Report finds prescription-only medicines are being used to supplement the use of other illicit drugs, including cocaine and heroin.
A report published today (Thursday, 15 December) by the government’s drug advisors has found prescription-only medicines are being used to supplement the use of other illicit drugs – like cocaine and heroin – but that at present we have a much smaller problem in this regard than the USA.
The Advisory Council on the Misuse of Drugs (ACMD) was tasked with investigating whether medicines are being taken by people they were not prescribed for - also known as diversion and illicit supply of medicines (DISM). It has also explored the potential medical and social harms by comparing the situation in the UK with the USA where the issue is well-established.
Diverted prescription drugs are not replacing traditional street drugs, the inquiry finds, but rather supplementing their use. Evidence suggests that prescription medicines are being widely used to complement the effects of illicit drugs such as heroin and cocaine or by users to ‘tide them over’ by alleviating withdrawal symptoms until they can access or afford Class ‘A’ drugs.
The use of diverted medicines leads to an increased risk of accidental overdose, infections and blood-borne viruses and illicitly supplied medicines may also be counterfeit. Furthermore, most prisons have reported issues of diverted medicines being used by inmates.
The ACMD’s report recommends health professionals and organisations support the development of tailored treatment for those who misuse or have become dependent on prescription or over-the-counter medicines and keep a watch list of prescribed medicines that could be abused. It also calls for prison health care commissioners, including NHS England, to embed responsibility for protecting against this into prison healthcare provider specifications. This requires action by prison governors to deliver improved safety in partnership.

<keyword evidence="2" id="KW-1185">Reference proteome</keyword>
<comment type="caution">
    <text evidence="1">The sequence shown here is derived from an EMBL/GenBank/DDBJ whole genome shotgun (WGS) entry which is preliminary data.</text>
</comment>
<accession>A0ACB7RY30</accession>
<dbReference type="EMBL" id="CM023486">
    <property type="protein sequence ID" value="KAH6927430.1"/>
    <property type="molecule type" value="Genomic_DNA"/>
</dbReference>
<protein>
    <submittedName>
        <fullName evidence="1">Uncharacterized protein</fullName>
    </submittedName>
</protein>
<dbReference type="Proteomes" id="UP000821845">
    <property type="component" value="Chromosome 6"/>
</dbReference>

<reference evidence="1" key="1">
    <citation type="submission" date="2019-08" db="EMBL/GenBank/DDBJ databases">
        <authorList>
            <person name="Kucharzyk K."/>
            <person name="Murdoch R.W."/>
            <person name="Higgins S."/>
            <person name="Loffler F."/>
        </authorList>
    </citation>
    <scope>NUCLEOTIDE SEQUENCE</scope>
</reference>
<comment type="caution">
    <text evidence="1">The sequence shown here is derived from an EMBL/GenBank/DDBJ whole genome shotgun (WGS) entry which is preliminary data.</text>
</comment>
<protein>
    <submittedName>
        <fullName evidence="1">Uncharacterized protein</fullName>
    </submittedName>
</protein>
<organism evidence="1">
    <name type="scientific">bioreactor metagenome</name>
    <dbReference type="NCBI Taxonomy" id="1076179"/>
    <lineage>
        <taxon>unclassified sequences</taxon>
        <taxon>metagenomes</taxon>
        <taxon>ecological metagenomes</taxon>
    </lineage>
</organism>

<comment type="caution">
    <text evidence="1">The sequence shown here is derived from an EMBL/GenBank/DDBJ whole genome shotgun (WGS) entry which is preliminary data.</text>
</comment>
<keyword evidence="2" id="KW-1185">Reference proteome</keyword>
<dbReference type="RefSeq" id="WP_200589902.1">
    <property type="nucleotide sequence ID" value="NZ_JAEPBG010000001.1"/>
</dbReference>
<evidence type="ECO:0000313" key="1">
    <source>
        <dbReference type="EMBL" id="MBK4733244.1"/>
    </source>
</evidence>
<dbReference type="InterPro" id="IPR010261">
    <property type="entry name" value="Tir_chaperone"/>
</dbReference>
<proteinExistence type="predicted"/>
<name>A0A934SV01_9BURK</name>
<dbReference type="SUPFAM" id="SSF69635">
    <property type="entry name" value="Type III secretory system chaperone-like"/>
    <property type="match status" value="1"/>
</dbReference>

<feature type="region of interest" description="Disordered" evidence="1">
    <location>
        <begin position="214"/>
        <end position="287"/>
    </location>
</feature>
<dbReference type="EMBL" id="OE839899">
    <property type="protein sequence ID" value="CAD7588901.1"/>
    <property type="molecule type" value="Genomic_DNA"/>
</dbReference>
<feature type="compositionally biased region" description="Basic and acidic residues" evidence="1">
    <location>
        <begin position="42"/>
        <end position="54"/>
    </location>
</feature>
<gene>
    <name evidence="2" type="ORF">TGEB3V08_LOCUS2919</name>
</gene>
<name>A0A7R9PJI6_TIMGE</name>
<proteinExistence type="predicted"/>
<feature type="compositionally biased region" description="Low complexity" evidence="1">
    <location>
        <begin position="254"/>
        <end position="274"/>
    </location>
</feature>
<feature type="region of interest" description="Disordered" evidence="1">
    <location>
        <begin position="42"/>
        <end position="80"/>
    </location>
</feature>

Professor Ray Hill, chair of the Diversion and Illicit Supply of Medicines Inquiry, said:
We call on the Government and public health bodies to have increased awareness and policies in place to tackle the diversion and supply of prescription medicines, which has become of growing public concern across the globe in recent years.
Our inquiry has found misuse of prescribed medicine supplements the abuse of traditional illicit drugs - increasing the risk of accidental overdose, infections and blood-borne viruses.
We remain particularly concerned with the on-going trends of diversion of medications in the prison environment.
Professor Les Iversen, chair of the ACMD, said:
The diversion of prescription-only medicine damages patient-doctor relationships and can create an atmosphere of distrust.
The use of medicines supplied illicitly is dangerous - it is essential that tailored treatment is developed for users who have become dependent on prescription or over-the-counter medicines.
Other key findings of the study are:
- addiction clinics and therapists in the UK reported, anecdotally, that they sometimes see opioid-addicted clients who first developed a dependency on over-the-counter (OTC) codeine
- use of prescription medicines to manage the ‘come down’ from illicit stimulant drugs seems to involve purchase of the drugs from a ‘friend’ who may have obtained them by legitimate prescription
- the sale of prescription medicines is increasing online with many unregistered pharmacies supplying prescriptions and medicines unethically
- the number of people seeking treatment for addiction to prescription medicines has reportedly increased. As with other drug users those using prescription drugs often have other mental health problems to cope with